Cinnamon essential oil

Is there any scent more synonymous with fall than cinnamon? Cinnamon is an extremely spicy and potent essential oil, and there’s no question that it’s vital for the “spice” in pumpkin spice.

Cinnamon oil is a common ingredient in massage oils due to its ability to boost circulation. It contains the antimicrobial compound cinnamaldehyde, which is why it’s also often used in DIY cleaning products.

Since cinnamon is so potent, it’s important to exercise extreme caution when using any kind of cinnamon essential oil topically. All cinnamon varieties can cause skin sensitization if used without proper dilution, which is why we’ve kept the concentration in this recipe very low.

For safety, we recommend using the lighter, less potent cinnamon leaf essential oil rather than cinnamon bark essential oil.

It’s important to note than when using any spice oils, you should not exceed the recommended quantities. Alternatively, you can choose to skip the cinnamon essential oil in this recipe altogether.

Cinnamon essential oil is contraindicated for use in pregnancy or when breastfeeding.

Whipped pumpkin spice body butter in jar

Clove bud essential oil

Clove is also touted for its antimicrobial properties. Like cinnamon, clove boasts a warm, spicy scent that makes it lovely for adding to your diffuser during the fall and winter seasons.

The clove essential oil in this recipe blends perfectly with the other essential oils to help create the spicy notes in this pumpkin spice fragrance.

However, much like cinnamon, clove’s spiciness can contribute to dermal irritation. For this reason, we’ve limited the clove oil in this recipe to a few drops.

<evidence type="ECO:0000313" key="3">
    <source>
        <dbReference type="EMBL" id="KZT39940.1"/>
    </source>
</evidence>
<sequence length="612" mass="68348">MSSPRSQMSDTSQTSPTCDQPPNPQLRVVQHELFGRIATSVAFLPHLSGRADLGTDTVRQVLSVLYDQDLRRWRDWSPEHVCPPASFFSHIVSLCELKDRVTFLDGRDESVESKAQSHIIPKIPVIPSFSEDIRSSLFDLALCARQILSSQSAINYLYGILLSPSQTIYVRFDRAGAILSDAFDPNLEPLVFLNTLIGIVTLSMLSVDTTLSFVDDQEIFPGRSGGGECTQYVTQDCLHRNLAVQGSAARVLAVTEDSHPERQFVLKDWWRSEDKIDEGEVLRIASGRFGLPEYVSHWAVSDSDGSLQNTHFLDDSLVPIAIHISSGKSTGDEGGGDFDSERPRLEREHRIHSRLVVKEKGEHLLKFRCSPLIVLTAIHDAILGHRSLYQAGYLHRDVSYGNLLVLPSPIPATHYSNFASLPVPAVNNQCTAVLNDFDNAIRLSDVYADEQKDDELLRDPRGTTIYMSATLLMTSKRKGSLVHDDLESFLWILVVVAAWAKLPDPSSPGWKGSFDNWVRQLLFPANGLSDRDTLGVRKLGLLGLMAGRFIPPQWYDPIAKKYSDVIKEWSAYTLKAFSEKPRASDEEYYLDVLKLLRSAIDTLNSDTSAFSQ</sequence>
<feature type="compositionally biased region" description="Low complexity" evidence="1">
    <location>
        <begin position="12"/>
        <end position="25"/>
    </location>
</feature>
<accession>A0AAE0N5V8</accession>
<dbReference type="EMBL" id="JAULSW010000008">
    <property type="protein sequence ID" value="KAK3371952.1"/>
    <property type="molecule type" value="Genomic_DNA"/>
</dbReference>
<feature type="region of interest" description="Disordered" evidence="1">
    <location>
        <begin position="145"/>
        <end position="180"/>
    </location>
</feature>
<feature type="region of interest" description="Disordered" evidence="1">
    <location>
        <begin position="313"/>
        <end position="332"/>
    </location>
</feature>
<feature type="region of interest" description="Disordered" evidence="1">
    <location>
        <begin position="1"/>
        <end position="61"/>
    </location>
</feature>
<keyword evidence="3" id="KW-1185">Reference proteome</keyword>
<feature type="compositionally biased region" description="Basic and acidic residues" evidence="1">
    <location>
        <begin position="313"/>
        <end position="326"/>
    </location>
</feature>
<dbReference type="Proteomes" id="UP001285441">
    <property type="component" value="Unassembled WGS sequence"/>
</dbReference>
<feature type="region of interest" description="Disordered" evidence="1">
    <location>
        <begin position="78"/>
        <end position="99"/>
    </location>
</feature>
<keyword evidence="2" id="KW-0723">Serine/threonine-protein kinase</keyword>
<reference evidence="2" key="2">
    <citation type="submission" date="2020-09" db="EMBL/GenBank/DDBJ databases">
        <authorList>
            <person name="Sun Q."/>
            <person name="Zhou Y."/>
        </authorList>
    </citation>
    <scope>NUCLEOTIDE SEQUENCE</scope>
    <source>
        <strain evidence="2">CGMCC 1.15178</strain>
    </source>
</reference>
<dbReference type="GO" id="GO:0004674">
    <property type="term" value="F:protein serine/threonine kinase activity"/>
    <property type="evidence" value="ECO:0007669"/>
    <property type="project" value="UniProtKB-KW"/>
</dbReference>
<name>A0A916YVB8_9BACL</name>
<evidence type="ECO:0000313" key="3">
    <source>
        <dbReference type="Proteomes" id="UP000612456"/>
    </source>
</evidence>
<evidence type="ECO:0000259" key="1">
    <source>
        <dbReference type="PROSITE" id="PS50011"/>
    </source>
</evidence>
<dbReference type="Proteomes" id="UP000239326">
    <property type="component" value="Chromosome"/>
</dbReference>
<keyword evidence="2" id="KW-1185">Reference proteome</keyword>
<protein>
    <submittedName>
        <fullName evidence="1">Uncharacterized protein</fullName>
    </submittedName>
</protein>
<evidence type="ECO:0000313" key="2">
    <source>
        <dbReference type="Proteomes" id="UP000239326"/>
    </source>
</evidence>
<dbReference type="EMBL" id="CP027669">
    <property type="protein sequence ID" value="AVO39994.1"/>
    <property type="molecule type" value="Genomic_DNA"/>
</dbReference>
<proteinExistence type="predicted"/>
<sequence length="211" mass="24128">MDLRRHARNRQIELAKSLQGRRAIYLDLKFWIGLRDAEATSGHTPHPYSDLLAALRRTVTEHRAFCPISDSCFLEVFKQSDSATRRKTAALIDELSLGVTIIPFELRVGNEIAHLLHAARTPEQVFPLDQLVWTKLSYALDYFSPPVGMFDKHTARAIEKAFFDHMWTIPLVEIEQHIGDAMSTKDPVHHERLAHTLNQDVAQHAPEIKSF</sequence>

Nutmeg essential oil

Nutmeg pairs well with other warming essential oils such as clove, cardamon and cinnamon. Its unique aroma is an important component of pumpkin spice’s warmth. Like clove, nutmeg also boasts antimicrobial properties.

As with all spicy essential oils, caution should be exercised with nutmeg essential oil. In high doses, whole nutmeg has psychotropic and anti-cholinergic effects.

Ginger essential oil

You can’t make a pumpkin spice blend without ginger essential oil. Its sharp and sweet aroma is the final note in this pumpkin spice essential oil blend.

Ginger essential oil is spicy, warm and stimulating. For aromatherapy purposes, it is known to help reduce feelings of stress and anxiety. It can also help with nausea and digestive discomfort.

As well, ginger has been shown to posses anti-inflammatory properties. It stimulates circulation and can help relieve minor aches and pains when used in massage lotions and oils.

DIY Pumpkin Spice Body Butter Recipe

Ingredients

3/4 cup nilotica shea butter
1/4 cup liquid coconut oil or MCT oil
1 tbsp bacuri butter
1.5 tbsp beeswax pellets or 3/4 tbsp candelilla wax
1/2 tbsp red clay
1/2 tbsp yellow clay
1 tsp vitamin E oil

Pumpkin Spice Essential Oil Blend

70 drops pumpkin pie essential oil blend, or:

30 drops copaiba oleoresin